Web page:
The young and the restless are befitting words to vividly depict the status quo of the countless educated but unemployed African youth; a ticking time bomb threatening the future of the continent.
Is it the lack of proper skill sets or the intermittent nature of opportunities that has resulted in the shrinking job market? This remains a puzzle yet to be unraveled. Upon graduation from tertiary institutions, the almost assured optimism by young people of landing top jobs on the basis of their qualifications is swiftly replaced with the icy glare of disillusionment. As desperation creeps in hope for a bright future slowly seeps out for many young people; moving from office to office wielding briefcases filled with job applications, whilst others frequent internet cafés to fill out a dozen more steadfast in their quest for jobs. Pushed to the brink, it is not a rarity to find young people holding placards on the highways of major cities looking for opportunities, not necessarily aligned to their qualifications, but just a job that can meet their most basic needs. The detrimental crisis is threatening the socio-economic cohesion and stability of the continent at an alarming rate.
According to the African Economic Outlook, more than 70% of Africa’s youth live on less than US$2 per day on average, which is the internationally defined poverty threshold. In reiteration, the Global Employment Trends for Youth 2020 Africa revealed that around two in every five young people of working age are in some form of employment in Africa, with a slight decline of 0.7% between 2012 and 2018 and is projected to decline by 0.1% between 2020 and 2021. By the same token, just over one in five youth were not in employment, education or training (NEET) in 2019; this state of joblessness has been steadily growing since 2012 mirroring the trends in the global rate. Skills and jobs for youth are encapsulated in the 2030 Agenda for Sustainable Development, which advocates for a substantial increase in the number of youth and adults with relevant skills. The new edition of the World Employment and Social Outlook: Trends 2021 by the International Labour Organization (ILO), an analysis of post-Covid-19 pandemic employment prospects, projects global unemployment will reach 205 million in 2022, greatly surpassing the pre-crisis level of 187 million in 2019.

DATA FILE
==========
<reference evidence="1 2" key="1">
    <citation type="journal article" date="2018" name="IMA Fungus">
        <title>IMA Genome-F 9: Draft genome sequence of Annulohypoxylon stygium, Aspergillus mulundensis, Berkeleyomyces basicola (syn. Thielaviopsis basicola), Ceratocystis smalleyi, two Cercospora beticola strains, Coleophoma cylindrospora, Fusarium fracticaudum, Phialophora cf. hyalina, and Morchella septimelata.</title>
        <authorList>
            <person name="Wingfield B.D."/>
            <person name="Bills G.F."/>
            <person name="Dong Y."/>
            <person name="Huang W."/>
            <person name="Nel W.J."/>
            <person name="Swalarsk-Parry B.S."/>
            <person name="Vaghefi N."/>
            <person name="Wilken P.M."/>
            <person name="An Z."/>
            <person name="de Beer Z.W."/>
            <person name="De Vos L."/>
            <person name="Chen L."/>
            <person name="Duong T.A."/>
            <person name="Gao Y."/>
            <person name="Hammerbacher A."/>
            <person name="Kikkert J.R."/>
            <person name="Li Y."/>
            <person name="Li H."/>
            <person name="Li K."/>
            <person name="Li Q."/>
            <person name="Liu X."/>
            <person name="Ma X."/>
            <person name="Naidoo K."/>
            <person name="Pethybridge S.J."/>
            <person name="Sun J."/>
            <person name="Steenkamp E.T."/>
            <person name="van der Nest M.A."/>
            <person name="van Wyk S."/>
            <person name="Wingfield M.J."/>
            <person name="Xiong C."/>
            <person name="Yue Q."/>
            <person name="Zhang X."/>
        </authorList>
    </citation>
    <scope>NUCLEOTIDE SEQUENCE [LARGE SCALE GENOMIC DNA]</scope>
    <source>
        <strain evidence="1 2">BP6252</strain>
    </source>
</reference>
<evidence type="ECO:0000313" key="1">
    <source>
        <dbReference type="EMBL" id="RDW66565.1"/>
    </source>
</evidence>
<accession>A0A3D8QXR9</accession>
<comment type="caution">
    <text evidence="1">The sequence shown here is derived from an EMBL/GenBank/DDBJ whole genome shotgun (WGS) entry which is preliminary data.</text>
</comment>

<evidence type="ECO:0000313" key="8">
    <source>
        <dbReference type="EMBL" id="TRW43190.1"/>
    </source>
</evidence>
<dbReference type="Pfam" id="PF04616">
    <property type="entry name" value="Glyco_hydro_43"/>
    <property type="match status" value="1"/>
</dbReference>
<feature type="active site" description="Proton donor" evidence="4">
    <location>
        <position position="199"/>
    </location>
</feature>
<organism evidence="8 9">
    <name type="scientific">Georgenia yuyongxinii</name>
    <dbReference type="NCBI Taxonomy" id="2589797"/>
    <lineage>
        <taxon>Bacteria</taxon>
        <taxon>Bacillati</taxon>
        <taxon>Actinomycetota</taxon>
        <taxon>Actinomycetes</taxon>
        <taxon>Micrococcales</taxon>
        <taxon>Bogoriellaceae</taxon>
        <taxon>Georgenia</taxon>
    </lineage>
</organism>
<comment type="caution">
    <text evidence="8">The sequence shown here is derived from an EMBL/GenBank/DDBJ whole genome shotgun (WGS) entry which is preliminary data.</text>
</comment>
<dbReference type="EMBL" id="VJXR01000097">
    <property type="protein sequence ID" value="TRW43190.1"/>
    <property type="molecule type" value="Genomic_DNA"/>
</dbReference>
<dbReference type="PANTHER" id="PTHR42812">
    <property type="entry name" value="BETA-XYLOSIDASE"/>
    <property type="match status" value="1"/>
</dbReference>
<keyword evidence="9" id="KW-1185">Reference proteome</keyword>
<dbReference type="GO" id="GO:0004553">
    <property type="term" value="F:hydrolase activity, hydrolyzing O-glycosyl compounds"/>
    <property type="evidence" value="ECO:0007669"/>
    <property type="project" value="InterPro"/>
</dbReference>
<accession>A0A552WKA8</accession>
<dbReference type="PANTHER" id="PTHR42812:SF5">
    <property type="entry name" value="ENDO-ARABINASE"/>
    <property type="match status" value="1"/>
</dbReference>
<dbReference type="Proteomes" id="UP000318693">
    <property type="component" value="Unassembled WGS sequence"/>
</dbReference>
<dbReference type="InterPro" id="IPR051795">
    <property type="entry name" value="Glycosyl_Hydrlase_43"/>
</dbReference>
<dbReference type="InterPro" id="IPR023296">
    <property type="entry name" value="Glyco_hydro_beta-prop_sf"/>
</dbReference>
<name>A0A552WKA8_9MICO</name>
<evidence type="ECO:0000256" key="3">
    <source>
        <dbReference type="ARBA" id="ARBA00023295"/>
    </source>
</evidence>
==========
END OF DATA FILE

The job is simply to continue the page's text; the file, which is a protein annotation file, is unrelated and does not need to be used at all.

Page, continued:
‘Skills for a Resilient Youth’, is the 2021 theme for the International Youth Skills Day marked annually in mid-July which is always a golden opportunity for young people, technical and vocational education and training institutions (TVET) and public and private sector stakeholders to acknowledge and celebrate the importance of equipping young people with skills for employment, decent work and entrepreneurship. Key actors are expected to gather virtually to discuss strategies to address youth unemployment, taking holistic and systemic approaches.
According to ILO, the impact that the Covid-19 pandemic has had on the labour market has been devastating, with employment projected to bounce back in 2023 at the earliest, leaving long- lasting ramifications for economies across the globe. The report further reveals that many young people have been adversely affected by the pandemic globally noting that youth employment fell by 8.7% in 2020, compared with 3.7% for adults.
ILO Director-General Guy Ryder says the employment situation in low-income countries is expected to be worse than in high-income countries. Moreover, wealthier countries that have better access to vaccines and strong fiscal support are expected to recover faster from the crisis. He further noted that the five years of progress in reducing working poverty have been eroded by the pandemic. In the same breath, he mentioned that the crisis has affected women more, threatening to reverse and undermine the progress on gender equality.
Scope of the Unemployment Crisis in Africa
Youth unemployment in Africa has morphed into a monumental crisis. Currently, South Africa, the most industrialized economy in the continent, is undergoing a catastrophic unemployment crisis. According to Statistics South Africa labour force survey, the unemployment rate rose to a new high of 32.6% in the first quarter of 2021, with the rate among youth standing at a staggering 46.3%, mostly affecting the age group of 15-34 years. Since the end of apartheid over three decades ago in 1994, South Africa has been grappling with high rates of unemployment which has trapped many citizens in poverty. However, these latest figures indicate that unemployment has reached astounding highs lastly recorded during the 2008 global financial crisis. In Nigeria, another economic giant in the continent, the unemployment rate is estimated to reach 32.5% in 2021.